How To Freeze Your Credit

The recent Equifax data breach has people everywhere angry and scrambling to check for potential identity theft and fraud. While it can be unnerving to not know how exactly this breach will effect you and your credit, it is best to stay calm and take the necessary precautions to protect your identity. Your best course of action may be to freeze your credit. This is an option that is always available to you, regardless of whether you’re a victim of the recent data breach. Freezing your credit puts a hold on any new applications that require review of your credit history. This prevents thieves from using your information to open new accounts or exploit your identity in other ways. So without further delay, let’s learn more about how to freeze your credit.

How It Works

A credit freeze is just like it sounds. It prevents any new applications or evaluations of your credit until the freeze is released. This means when your credit is “frozen,” nothing can be done with it. Your first question may be: “If my identity has potentially been compromised, how can I be sure a credit freeze is working?” The extra security layer comes in a PIN you assign to your credit account, and only you should know the number. To allow your credit to be used or reviewed, you must first allow permission by releasing or “thawing” your credit. A freeze can be temporary or long term depending on your situation and the state you live in. Any application that requires a credit review, be it a credit card or a loan for a house, cannot be completed until the freeze has been lifted.

A recent data breech like the Equifax hack can be disturbing, but you have several options to protect yourself.

Freezing With All Three Agencies

A freeze is only effective when it is done with all three credit agencies at once. These agencies are Equifax, TransUnion and Experian. In most states, a fee is required to freeze your credit or release the freeze, sometimes both. You’ll likely have to pay at some point for a freeze or release with all three agencies. Due to the recent data breach, Equifax is allowing any consumer to freeze their credit for free with their agency. No time frame has been released on when this will change. One last detail, it’s important to know that some credit freezes are automatically released after a seven year period. This is dependent on your state, and you’ll want to check this detail before finalizing a freeze on your credit.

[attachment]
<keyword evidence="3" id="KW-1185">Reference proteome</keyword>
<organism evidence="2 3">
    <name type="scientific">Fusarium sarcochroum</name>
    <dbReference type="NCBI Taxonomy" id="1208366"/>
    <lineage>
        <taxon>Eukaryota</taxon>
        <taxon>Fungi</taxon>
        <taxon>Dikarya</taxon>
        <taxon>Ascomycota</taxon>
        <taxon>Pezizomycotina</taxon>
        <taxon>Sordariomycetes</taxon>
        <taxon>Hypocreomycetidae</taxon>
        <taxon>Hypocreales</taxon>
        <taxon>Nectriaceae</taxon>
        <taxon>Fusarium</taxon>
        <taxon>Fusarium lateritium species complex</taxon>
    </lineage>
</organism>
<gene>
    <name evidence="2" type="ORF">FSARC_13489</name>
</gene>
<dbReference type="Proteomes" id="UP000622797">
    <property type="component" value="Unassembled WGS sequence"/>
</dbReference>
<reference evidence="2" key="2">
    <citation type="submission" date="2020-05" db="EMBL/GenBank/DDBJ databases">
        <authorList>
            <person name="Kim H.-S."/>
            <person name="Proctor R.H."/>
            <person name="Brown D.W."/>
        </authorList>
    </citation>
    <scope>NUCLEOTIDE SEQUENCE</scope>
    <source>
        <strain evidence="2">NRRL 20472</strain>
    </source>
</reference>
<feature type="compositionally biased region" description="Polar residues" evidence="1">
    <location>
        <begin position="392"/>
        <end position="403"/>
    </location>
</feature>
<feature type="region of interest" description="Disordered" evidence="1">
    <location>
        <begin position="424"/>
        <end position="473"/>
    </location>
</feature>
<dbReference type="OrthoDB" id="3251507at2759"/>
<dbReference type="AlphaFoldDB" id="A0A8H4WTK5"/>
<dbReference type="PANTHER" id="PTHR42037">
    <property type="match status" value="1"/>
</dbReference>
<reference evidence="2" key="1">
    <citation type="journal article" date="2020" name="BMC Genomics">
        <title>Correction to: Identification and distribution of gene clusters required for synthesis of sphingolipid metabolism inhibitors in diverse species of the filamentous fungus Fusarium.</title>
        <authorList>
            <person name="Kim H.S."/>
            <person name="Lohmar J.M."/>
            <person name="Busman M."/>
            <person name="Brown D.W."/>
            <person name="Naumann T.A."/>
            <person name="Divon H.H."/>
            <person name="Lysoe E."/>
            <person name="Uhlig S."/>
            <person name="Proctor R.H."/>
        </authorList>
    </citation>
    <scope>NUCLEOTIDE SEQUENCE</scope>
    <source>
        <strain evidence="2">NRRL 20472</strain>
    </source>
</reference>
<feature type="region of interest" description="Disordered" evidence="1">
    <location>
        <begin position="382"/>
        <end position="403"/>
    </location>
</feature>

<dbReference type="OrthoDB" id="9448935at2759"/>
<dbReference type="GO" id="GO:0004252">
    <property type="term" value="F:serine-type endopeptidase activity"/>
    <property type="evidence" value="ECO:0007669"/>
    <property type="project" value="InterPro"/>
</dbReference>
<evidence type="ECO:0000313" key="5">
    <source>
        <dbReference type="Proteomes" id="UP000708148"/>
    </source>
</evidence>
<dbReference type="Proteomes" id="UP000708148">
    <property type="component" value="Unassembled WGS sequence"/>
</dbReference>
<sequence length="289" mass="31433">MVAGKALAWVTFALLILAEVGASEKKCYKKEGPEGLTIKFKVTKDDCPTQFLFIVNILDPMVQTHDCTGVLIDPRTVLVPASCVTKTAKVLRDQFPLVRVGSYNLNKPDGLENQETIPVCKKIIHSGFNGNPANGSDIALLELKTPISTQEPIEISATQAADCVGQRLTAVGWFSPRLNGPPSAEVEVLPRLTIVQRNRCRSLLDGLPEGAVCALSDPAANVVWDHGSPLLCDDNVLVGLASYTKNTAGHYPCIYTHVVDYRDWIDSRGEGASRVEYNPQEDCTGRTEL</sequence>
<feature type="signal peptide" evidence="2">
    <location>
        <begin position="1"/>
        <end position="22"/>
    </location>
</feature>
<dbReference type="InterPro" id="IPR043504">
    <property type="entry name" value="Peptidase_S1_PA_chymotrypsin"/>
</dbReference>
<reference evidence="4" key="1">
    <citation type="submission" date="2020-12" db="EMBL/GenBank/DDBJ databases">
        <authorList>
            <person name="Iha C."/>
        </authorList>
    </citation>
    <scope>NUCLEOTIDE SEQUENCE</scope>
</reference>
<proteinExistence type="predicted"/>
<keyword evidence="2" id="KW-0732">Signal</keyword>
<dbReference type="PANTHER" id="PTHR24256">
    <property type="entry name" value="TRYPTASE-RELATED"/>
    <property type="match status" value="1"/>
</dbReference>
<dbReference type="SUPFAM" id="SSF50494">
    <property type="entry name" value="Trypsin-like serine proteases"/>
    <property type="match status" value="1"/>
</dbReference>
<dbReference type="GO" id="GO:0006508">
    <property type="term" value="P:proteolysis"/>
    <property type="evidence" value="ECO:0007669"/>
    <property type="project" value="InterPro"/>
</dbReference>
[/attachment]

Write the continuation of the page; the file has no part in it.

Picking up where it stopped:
When A Freeze Isn’t Right For You

Some people need to have their credit accessed frequently for one reason or another. In cases like this, a freeze isn’t practical and fraud monitoring services may be the better option. In addition, if you’re in the process of buying a home or vehicle, or if you’re moving to a new house or apartment, you’ll want to wait until you complete the transaction or move to freeze your credit.


Instructions For Each Agency


We’ll start with the black sheep of the group. Equifax is a company that is receiving a lot of ire from consumers and especially a lot of credit freezing requests. While the volume of traffic on their website has lessened some lately, you should still expect a delay in the processing of your freeze, especially if you’re doing it by mail. Keep trying if you don’t get through right away. Currently all Equifax freezes are free, but there may be a fee to release the freeze later.

Online Freeze Requests Can Be Found Here:

Equifax Credit Freeze

Freeze Requests By Mail Can Be Submitted To:

Equifax Security Freeze
P.O. Box 105788
Atlanta, GA 30348


The other two credit agencies are receiving a higher than normal freeze request rate due to the Equifax breach, and you may experience some delay if calling by phone or requesting a freeze by mail. You’ll be charged a small fee for the freeze with TransUnion, and the exact amount depends on your state.

Online Freeze Requests Can Be Found Here:

TransUnion Credit Freeze

Freeze Requests By Mail Can Be Submitted To:

TransUnion Fraud Victim Assistance
P.O. Box 2000
Chester, PA 19016


It is the same deal with Experian, and you may experience some degree of delay, but your freezes should be processed relatively quickly. Again fees may be imposed depending on the state you live in, so have your credit card ready.

Online Freeze Requests Can Be Found Here:

Experian Credit Freeze

Freeze Requests By Mail Can Be Submitted To:

Experian Security Freeze
P.O. Box 9554
Allen, TX 75013

Final Thoughts On How To Freeze Your Credit

The thought of identity theft can be pretty depressing, but there are a few measures you can take to protect yourself. Fraud monitoring and credit freezes are the two most popular ways of evaluating and protecting yourself against potential identity theft. In addition, Square State Insurance provides Identity Theft Insurance that can be use to help cover costs should your identity be compromised. Contact us today to learn more about how you may be able to bundle it with other existing coverage.

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